While subconscious gender biases play a huge, but quieter, role in gender inequality, a much more obvious issue is America’s inability, or reluctance, to shake traditional gender roles at home. While other countries around the world are passing legislation that encourages working mothers and more involved fathers, we are still making it hard for our women to rejoin the workforce after having children or even be in it at all as a mother. Having grown up with a stay-at-home mom and working dad, I was really lucky. The luxuries of having someone make my lunch in the morning or pick me up after school and who isn’t taking work calls all the time have made my life and childhood very comfortable. The fact that my dad has always been able to support us financially and allow my mom to stay at home is a huge luxury itself. That said, I sometimes wonder why it played out like that.

I’ve never been interested planning my future family with the number of kids I’m going to have and what all their names are going to be, but from the day we’re born, the idea of motherhood is shoved down girls’ throats in a way that makes us feel like we have to want these things. When you think about it, it’s really messed up that only months after being born, girls are handed dolls that they’re expected to treat like their own children. In reality, a toddler is much closer to being peers with their dolls than being their mothers, but that’s not always how they’re encouraged to play with them. Just looking at the numbers, being a mother is a huge setback to a woman’s professional career, much more than being a father. This isn’t just because women are the one’s having children, although that is a considerable burden, but it’s because once women birth the children, they’re then expected to do everything to support and raise them. Without even mandatory paid maternity leave, mothers often have to juggle their professional careers and their families in a way that men have never been expected to do. I love that women are more frequently being seen as equal in the workforce, but I think it’s time for the world to see men as equal at home. With women rising to fill almost half of the American workforce, it’s no longer expected that women won’t work, but it is still somehow expected that they are also at home… that just doesn’t add up.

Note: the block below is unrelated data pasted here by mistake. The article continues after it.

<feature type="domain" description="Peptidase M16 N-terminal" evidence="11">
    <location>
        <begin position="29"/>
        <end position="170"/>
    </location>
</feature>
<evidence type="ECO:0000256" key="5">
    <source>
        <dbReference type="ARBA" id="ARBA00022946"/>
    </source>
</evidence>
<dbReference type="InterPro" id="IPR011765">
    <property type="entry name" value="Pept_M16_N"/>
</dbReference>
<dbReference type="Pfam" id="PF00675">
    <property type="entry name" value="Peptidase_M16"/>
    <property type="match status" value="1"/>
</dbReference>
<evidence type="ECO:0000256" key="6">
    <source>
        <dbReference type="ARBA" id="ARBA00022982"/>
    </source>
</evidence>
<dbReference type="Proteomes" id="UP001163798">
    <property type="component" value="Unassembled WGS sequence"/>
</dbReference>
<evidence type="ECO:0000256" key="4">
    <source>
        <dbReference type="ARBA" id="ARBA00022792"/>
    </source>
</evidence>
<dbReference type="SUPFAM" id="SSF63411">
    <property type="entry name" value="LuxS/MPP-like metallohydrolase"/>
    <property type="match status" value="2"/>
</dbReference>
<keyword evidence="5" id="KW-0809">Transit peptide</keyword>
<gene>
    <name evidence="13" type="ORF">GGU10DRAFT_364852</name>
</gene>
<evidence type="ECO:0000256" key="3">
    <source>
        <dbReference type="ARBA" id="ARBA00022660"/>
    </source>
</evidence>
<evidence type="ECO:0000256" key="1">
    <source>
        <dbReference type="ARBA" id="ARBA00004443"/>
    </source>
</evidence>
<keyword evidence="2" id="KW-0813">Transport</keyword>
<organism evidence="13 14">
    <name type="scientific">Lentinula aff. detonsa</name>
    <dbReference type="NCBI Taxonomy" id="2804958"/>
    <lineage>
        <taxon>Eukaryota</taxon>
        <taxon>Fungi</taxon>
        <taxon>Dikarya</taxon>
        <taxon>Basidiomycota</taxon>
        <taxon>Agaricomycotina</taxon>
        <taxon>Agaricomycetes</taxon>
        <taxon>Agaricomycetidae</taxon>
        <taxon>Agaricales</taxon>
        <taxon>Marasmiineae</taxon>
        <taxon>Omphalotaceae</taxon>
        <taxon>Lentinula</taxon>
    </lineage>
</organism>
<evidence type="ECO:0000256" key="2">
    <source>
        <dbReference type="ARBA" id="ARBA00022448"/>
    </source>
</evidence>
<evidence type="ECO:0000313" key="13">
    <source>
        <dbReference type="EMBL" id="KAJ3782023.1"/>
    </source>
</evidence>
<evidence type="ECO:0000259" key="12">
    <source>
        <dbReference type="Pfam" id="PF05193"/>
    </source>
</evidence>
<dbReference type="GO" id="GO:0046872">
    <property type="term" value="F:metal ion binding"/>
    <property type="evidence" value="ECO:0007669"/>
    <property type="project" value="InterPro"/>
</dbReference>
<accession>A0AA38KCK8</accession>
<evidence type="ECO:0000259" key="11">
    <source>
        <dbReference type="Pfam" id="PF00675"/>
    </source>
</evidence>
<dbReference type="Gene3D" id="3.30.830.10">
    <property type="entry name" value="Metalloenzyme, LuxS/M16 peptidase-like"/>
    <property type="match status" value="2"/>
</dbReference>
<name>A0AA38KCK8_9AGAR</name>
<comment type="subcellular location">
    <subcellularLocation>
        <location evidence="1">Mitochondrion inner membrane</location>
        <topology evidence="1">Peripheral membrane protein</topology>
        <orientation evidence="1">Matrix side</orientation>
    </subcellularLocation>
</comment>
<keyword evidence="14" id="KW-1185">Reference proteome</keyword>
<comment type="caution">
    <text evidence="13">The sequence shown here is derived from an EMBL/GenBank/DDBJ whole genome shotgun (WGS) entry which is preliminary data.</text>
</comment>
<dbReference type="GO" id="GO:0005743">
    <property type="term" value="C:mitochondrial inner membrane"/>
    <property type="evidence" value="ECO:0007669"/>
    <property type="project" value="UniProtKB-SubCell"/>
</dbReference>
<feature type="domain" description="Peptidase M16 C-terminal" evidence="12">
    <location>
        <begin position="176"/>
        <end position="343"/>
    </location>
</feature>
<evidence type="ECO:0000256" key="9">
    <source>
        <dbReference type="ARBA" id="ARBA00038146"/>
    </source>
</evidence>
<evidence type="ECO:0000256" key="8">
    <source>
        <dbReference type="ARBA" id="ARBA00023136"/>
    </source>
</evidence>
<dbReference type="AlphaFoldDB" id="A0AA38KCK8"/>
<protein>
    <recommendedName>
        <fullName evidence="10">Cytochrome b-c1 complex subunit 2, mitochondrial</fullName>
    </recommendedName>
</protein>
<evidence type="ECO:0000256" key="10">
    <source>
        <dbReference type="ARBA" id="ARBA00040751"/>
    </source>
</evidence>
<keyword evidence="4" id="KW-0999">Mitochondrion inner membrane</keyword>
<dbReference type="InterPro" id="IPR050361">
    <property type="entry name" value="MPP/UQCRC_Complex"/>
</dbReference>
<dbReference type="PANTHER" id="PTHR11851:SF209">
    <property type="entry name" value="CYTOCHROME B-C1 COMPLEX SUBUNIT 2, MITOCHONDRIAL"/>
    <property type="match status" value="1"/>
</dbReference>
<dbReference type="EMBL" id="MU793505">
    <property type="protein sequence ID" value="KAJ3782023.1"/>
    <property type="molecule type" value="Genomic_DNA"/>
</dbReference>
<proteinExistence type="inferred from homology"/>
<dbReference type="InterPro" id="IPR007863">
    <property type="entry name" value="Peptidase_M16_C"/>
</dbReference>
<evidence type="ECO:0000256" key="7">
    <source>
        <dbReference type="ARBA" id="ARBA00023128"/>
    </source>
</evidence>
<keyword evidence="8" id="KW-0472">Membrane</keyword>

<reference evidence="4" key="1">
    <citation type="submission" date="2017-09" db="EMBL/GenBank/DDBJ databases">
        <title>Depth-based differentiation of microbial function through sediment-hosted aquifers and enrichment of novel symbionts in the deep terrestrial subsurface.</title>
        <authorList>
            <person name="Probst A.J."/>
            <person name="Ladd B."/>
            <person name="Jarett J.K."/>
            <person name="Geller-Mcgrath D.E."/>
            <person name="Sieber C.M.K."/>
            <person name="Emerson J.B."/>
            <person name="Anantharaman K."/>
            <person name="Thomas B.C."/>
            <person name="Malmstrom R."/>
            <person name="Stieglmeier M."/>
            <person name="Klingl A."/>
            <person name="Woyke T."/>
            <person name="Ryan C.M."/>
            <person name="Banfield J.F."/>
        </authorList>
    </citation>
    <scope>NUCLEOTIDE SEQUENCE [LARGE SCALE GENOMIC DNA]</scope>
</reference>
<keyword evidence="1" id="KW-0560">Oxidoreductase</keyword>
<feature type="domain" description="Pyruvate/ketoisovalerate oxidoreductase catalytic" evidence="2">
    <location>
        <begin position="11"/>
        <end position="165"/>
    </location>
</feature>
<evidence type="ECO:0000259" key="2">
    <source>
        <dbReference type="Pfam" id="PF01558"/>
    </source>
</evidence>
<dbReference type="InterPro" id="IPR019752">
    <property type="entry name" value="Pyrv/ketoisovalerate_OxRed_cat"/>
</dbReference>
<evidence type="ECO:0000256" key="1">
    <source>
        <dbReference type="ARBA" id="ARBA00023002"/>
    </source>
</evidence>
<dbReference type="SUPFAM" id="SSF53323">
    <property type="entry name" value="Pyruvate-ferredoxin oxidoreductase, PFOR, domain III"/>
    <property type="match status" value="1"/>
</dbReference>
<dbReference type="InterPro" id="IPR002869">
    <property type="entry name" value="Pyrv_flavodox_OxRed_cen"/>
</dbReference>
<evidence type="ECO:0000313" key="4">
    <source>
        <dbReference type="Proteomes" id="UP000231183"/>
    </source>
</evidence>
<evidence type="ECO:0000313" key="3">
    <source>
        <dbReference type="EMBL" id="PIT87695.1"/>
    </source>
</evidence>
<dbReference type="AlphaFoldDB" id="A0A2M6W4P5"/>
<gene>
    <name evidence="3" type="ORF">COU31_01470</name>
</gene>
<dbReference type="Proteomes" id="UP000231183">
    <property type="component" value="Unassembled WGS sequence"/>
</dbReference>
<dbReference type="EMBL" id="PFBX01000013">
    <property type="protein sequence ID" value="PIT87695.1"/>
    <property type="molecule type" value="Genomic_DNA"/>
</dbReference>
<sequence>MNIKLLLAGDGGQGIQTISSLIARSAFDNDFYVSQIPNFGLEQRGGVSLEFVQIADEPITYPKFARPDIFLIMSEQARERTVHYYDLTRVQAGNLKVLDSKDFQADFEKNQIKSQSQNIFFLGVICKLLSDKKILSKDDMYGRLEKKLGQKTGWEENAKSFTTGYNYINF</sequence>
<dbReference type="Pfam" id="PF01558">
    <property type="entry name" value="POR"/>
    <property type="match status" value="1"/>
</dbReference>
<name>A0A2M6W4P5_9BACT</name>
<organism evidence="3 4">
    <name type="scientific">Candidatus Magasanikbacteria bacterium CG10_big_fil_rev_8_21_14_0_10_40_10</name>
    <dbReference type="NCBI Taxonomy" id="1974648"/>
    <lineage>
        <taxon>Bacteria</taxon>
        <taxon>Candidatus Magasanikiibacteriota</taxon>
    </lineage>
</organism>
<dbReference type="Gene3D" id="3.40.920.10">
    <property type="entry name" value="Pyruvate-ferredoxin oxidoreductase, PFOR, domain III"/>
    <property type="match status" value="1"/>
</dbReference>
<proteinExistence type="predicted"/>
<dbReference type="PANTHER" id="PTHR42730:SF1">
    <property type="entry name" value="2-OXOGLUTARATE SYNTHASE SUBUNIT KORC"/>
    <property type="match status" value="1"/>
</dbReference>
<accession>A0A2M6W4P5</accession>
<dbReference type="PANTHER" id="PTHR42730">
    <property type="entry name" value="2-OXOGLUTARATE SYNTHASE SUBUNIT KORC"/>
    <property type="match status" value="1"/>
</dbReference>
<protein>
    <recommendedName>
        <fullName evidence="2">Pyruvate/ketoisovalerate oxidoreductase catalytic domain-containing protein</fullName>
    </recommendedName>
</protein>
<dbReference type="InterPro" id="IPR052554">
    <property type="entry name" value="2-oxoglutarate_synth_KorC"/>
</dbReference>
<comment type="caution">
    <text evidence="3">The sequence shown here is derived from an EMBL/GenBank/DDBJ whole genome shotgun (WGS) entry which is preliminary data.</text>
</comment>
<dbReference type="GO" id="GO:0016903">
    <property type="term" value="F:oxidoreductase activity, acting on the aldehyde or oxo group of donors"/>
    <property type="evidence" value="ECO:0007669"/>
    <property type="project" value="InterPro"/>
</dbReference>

Women have and will continue to gain more power than we have ever had before in history, but I think one of the major blockers in achieving true gender equality is the lack of high-level female leadership. When every single President and almost every Fortune 500 CEO is not female (or not BIPOC for that matter), women are not getting the kind of representation and reputation that we need to keep making this push. How crazy is it that even in this day in age where women can be almost anything we want to be, we are still being criticized about how we dress or how loud we raise our voices? I want to believe that once women reach the highest satus’s of professionalism, female leaders will be the ones setting the bar and hopefully eliminating the double-standards by which most professional women need to abide.  

While 20 to 30 years seems like a long way away, I think true gender equality will be reached when the world outgrows the people who are so adamantly tipping the scale against women. What I’ve been told in school, at home, and in most other aspects of my life is so different than what my mother or her mother grew up hearing. This is also true for boys. Soon enough, young people now who have been taught these messages of equality will be developing new social norms and setting the stage for future generations. This will make the difference. This will bring true equality. It’s not out of reach, but it might take a little bit more than 30 years to achieve.